Our happy hounds
Our Kennels are at Kimblewick, near Aylesbury and visitors are always welcome. The Kennels are run by the Kennel Huntsman, who is assisted by the Countryman. Stud grooms are responsible for the horses.
Brand new kennels
The Kennels were redesigned in 2017 in a major rebuild of the site and now they are considered amongst the finest kennels in the country.
Hounds live in groups in yards, or lodges, which provide them with an indoor resting area and a yard which is both under cover and outside. In the warm weather they love nothing more than to stretch out and soak up the sun! They sleep on thick straw beds on raised platforms, and are often in contact with a neighbouring hound.
Daily exercise and professional care
Daily exercise consists of a long walk first thing in the summer months, with the Huntsman and Kennel Huntsman either walking with the hounds or riding bicycles, and often a spell in the large grass yard later in the day to romp and play. As the season approaches their exercise increases in intensity, much like getting a horse fit. This hardens their feet and increases their lung capacity ready for the Autumn Training when they are taught to find and follow an artificial trail.
Over the course of a busy day the hounds may run 40 miles or more, so wellness and fitness are a priority. The breeding programme takes stamina and hunting ability into account, with both bitches and doghounds selected for the future of the pack. Some of the hounds' pedigrees can be traced back for many years and are all recorded in the Foxhound Stud Book, as is every litter of foxhounds born in the country. Each hound is named using the mothers' first one or two letters of her name ie Pageant's litter are called Peanut, Pedlar etc and Dancer's litter has Dandy and Daffodil.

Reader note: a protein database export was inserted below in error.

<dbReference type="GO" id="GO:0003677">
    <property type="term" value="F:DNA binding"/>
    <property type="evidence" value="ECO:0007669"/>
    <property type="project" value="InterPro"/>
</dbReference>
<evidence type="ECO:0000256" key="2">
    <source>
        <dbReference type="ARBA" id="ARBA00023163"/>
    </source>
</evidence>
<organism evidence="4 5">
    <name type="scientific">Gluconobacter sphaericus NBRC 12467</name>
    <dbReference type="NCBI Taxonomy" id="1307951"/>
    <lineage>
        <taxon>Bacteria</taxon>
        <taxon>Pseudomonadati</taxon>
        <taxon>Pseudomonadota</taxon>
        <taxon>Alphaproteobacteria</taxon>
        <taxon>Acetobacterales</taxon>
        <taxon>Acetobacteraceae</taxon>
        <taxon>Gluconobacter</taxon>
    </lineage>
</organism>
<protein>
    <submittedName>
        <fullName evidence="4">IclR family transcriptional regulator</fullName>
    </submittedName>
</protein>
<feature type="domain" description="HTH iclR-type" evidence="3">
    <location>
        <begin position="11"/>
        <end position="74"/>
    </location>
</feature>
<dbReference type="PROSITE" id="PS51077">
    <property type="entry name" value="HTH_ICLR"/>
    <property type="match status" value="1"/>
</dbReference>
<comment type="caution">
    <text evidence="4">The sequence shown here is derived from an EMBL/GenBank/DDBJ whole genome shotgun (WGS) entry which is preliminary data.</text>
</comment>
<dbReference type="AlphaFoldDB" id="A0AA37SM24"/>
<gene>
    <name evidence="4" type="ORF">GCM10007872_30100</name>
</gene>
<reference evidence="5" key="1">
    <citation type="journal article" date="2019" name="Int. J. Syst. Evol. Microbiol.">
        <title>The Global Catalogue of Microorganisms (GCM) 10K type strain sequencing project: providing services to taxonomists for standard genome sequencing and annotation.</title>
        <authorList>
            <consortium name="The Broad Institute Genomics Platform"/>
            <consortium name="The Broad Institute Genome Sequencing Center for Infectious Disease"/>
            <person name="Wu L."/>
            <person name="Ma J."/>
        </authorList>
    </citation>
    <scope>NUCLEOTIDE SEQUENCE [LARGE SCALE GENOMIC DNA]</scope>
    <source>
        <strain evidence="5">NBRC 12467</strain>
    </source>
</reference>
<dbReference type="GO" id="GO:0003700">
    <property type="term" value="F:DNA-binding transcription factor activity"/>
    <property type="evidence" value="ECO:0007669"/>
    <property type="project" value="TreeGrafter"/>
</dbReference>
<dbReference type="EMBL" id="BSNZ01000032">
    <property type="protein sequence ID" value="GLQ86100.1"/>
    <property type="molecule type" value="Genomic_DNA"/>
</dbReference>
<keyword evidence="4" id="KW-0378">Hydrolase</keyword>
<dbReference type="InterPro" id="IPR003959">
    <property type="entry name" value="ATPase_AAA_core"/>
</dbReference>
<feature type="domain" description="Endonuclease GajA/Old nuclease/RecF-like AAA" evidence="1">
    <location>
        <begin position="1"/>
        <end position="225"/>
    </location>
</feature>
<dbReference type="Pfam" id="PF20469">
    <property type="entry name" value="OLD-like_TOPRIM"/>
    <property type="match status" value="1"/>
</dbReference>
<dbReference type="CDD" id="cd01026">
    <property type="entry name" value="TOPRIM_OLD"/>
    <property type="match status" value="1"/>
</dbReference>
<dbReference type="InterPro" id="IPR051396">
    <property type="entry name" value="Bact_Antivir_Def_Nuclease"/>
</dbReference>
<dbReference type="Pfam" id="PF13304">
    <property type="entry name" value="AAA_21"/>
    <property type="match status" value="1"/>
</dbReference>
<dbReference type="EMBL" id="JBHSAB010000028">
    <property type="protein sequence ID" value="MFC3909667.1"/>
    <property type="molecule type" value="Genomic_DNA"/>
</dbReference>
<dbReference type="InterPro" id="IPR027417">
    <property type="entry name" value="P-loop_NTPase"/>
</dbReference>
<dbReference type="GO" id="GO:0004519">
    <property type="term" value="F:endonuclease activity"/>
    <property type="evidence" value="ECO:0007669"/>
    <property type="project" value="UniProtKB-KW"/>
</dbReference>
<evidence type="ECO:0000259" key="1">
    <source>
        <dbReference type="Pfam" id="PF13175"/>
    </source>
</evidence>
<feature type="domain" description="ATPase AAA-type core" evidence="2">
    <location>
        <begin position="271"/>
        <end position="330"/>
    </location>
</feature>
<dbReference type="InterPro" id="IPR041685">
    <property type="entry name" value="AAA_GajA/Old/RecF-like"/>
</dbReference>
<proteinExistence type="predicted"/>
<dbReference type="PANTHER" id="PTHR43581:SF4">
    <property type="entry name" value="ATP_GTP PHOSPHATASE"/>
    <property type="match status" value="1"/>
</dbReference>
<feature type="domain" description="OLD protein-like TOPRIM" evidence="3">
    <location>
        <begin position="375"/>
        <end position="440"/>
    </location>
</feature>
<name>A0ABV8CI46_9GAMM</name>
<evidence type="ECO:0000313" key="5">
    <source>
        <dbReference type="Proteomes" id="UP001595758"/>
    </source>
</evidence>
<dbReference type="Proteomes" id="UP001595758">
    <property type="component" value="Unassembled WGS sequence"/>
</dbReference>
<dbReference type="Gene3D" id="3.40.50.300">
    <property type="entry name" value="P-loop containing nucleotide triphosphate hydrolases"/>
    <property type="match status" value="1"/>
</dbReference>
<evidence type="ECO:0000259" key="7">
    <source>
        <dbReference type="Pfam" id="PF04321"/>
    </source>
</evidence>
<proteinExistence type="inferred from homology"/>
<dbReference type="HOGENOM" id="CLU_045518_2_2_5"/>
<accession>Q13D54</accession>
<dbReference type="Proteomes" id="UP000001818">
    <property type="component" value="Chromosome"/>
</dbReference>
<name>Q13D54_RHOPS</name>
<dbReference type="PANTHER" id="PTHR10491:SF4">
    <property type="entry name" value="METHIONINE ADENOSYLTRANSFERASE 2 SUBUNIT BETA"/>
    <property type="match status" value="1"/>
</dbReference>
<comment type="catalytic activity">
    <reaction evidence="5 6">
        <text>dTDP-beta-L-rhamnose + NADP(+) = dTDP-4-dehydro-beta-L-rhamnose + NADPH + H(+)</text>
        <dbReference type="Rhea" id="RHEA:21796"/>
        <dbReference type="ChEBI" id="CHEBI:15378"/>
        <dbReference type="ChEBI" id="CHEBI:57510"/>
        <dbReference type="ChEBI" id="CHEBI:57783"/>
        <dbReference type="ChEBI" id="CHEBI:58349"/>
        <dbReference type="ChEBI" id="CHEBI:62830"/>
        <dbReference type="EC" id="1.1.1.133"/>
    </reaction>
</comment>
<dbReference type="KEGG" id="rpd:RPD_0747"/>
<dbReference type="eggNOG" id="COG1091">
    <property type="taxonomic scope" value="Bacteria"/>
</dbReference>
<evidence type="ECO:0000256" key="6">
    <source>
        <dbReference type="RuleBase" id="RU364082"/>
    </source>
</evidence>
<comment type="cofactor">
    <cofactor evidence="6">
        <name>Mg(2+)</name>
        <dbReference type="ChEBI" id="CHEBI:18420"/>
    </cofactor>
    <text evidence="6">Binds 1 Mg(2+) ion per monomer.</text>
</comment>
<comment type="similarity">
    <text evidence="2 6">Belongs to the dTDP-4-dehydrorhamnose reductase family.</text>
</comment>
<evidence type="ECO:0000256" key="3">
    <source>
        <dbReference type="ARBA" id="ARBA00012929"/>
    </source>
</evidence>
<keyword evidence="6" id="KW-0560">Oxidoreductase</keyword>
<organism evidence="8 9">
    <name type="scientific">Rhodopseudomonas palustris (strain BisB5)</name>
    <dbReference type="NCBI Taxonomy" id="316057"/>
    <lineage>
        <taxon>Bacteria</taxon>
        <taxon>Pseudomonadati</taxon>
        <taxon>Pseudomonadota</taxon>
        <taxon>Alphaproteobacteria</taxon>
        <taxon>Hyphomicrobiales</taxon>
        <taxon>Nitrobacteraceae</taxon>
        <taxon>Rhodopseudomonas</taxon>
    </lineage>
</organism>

Hounds are not bought or sold, but drafted (given) to a pack which may suit it's hunting ability better. For example, a hound that proves to be interested in deer may be given to a stag hound pack.
The Huntsman and Whipper-In of the Kimblewick Hunt wear a tawny yellow-coloured livery. This is quite unusual as staff with most other hunts wear a red coat (although some wear green or other colours) and it is a tradition that harks back many years and has remained constant despite a variety of hunt mergers and splits along the way.
The Hunt staff wear five brass buttons on their tawny yellow coats, mahogany tops on their boots and they carry white hunting whips. An amateur whipper-in is usually a subscriber who helps hunt staff with their job, and may wear a red or black coat.
Hunt staff, Masters and officials are the only people who may wear a traditional velvet hunting cap with the ribbon tails left free. This is so they may be identified from behind. Anyone else who wears a velvet cap should sew up the tails of the ribbon.